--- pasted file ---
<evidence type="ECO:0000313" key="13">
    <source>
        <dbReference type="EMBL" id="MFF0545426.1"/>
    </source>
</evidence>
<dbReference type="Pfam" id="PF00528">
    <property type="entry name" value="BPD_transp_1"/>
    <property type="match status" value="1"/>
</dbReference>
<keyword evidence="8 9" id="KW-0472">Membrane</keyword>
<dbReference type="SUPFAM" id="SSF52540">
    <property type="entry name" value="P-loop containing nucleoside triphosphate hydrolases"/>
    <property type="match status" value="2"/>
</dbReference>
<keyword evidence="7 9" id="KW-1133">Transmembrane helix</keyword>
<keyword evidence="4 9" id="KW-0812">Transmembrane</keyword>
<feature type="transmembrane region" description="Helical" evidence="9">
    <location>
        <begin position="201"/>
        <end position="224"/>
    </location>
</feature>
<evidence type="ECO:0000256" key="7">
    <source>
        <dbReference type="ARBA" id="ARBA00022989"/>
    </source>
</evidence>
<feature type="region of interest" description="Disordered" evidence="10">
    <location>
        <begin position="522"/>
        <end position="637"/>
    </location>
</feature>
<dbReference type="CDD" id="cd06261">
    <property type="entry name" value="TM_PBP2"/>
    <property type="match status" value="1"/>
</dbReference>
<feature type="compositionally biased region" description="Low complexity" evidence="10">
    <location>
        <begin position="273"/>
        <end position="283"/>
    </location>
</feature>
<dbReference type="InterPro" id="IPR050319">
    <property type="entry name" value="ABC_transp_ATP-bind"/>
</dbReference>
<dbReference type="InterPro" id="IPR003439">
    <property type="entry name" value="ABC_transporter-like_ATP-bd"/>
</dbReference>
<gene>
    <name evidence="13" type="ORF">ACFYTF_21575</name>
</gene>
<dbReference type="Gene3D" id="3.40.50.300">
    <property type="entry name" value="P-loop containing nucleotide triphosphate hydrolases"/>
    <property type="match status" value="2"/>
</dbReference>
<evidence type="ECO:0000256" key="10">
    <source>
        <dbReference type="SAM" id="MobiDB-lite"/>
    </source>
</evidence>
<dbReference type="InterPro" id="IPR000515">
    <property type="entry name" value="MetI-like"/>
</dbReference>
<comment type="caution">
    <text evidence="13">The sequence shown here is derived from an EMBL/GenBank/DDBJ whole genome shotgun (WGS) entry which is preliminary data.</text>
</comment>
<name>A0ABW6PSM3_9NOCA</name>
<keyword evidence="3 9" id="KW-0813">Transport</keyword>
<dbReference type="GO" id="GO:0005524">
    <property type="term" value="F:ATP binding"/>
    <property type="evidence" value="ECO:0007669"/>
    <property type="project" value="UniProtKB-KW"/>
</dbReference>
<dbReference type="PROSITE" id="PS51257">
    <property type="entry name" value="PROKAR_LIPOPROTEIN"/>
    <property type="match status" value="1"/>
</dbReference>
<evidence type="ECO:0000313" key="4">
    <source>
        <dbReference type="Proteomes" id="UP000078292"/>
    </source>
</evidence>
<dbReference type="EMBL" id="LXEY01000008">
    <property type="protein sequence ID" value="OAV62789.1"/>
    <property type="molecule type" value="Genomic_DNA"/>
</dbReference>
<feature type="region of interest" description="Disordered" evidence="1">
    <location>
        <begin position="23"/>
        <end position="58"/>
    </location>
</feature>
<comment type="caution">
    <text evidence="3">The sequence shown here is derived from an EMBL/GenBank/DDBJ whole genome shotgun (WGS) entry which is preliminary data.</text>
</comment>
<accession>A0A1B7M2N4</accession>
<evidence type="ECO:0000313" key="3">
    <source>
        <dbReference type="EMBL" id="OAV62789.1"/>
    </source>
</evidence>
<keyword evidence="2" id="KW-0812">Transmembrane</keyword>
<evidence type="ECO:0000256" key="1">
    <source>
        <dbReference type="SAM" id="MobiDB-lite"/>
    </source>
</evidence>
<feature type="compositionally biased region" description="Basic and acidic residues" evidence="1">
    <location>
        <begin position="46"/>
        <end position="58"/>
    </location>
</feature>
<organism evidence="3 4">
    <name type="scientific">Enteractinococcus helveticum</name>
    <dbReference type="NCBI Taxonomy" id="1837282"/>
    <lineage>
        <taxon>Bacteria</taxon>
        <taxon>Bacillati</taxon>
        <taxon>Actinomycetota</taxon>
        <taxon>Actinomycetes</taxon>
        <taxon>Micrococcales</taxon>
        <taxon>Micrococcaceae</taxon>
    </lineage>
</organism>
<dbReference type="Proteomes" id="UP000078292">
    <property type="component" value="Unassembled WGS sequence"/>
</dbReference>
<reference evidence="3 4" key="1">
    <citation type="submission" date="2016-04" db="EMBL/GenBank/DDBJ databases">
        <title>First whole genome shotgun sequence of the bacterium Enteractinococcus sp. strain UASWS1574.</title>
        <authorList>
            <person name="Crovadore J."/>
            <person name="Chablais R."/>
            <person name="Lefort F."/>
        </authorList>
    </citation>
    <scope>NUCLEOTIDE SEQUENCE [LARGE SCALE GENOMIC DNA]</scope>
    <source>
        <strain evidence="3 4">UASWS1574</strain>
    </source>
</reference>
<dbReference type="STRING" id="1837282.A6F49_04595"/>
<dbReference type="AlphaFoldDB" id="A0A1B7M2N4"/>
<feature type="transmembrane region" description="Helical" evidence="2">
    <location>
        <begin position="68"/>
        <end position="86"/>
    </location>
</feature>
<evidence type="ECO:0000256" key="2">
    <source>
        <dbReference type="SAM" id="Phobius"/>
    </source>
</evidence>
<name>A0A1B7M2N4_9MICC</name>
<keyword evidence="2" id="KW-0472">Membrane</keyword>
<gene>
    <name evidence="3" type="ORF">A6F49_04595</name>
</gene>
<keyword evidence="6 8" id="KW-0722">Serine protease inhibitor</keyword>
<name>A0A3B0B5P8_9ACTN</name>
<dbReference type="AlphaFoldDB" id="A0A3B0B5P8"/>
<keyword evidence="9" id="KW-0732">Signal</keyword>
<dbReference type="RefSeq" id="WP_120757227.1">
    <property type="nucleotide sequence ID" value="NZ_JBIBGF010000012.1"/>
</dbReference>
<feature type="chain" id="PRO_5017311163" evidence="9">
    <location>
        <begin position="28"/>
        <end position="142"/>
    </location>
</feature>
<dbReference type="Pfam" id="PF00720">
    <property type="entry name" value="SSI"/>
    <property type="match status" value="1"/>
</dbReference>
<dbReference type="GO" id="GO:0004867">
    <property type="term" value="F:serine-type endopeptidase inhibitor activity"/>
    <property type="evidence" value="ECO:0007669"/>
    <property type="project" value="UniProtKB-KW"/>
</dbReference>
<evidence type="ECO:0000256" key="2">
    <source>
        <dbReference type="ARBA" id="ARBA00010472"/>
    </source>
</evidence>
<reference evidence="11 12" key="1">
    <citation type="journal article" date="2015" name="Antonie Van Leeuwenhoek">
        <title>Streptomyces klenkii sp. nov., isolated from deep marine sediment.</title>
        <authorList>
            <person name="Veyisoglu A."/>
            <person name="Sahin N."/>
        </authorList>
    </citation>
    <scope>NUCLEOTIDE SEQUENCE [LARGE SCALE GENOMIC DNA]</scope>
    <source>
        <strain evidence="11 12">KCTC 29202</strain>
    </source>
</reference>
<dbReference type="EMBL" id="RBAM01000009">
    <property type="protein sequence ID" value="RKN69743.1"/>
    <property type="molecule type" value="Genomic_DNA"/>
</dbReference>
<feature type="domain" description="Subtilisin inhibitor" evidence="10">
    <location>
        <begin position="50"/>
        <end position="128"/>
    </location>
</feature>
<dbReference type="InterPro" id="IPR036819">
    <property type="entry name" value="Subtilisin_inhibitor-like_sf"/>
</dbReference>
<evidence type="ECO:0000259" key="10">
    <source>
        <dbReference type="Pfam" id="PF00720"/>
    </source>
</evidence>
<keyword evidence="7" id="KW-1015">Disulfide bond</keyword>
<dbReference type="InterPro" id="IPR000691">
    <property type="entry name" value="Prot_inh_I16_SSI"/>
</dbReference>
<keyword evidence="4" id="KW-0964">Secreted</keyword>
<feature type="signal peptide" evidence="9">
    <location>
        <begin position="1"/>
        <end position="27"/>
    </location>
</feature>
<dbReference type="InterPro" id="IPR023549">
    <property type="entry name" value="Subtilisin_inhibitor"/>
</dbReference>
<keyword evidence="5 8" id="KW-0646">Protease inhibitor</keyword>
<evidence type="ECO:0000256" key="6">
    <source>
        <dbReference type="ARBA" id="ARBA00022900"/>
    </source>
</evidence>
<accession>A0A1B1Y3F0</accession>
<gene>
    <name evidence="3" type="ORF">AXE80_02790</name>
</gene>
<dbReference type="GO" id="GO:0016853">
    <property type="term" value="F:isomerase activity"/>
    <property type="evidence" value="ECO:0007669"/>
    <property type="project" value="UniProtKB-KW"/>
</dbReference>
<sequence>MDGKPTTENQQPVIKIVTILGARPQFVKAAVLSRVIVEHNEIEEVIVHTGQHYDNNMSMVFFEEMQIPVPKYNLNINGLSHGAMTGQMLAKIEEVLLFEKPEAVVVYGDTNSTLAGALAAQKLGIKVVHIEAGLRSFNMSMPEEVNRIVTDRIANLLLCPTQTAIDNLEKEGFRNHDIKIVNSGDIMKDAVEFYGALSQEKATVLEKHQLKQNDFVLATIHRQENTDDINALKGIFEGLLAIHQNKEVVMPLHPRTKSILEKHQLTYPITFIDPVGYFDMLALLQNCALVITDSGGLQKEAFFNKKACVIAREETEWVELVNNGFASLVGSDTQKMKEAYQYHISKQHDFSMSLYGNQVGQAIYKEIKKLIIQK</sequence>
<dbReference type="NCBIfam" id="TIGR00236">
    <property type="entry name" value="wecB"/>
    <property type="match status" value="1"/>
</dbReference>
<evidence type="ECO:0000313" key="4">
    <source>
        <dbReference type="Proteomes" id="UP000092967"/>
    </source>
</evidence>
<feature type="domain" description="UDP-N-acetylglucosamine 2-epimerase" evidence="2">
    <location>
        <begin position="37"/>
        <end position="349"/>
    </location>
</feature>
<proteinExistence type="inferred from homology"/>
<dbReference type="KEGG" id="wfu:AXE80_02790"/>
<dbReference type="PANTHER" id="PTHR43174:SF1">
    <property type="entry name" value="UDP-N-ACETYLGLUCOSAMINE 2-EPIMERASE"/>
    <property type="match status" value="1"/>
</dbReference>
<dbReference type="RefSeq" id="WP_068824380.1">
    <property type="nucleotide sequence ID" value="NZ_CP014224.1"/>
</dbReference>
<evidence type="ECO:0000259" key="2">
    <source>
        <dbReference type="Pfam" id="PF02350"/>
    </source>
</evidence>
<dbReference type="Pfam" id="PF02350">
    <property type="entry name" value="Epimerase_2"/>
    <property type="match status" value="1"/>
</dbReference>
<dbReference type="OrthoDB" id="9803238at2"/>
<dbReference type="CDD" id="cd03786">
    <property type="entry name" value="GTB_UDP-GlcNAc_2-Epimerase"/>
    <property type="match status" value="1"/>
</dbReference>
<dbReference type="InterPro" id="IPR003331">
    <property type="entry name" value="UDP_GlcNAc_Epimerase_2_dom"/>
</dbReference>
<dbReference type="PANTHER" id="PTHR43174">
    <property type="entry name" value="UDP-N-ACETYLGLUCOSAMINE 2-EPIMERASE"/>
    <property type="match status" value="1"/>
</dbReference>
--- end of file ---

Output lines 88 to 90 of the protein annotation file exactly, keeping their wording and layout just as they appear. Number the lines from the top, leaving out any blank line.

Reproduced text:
<feature type="region of interest" description="Disordered" evidence="1">
    <location>
        <begin position="23"/>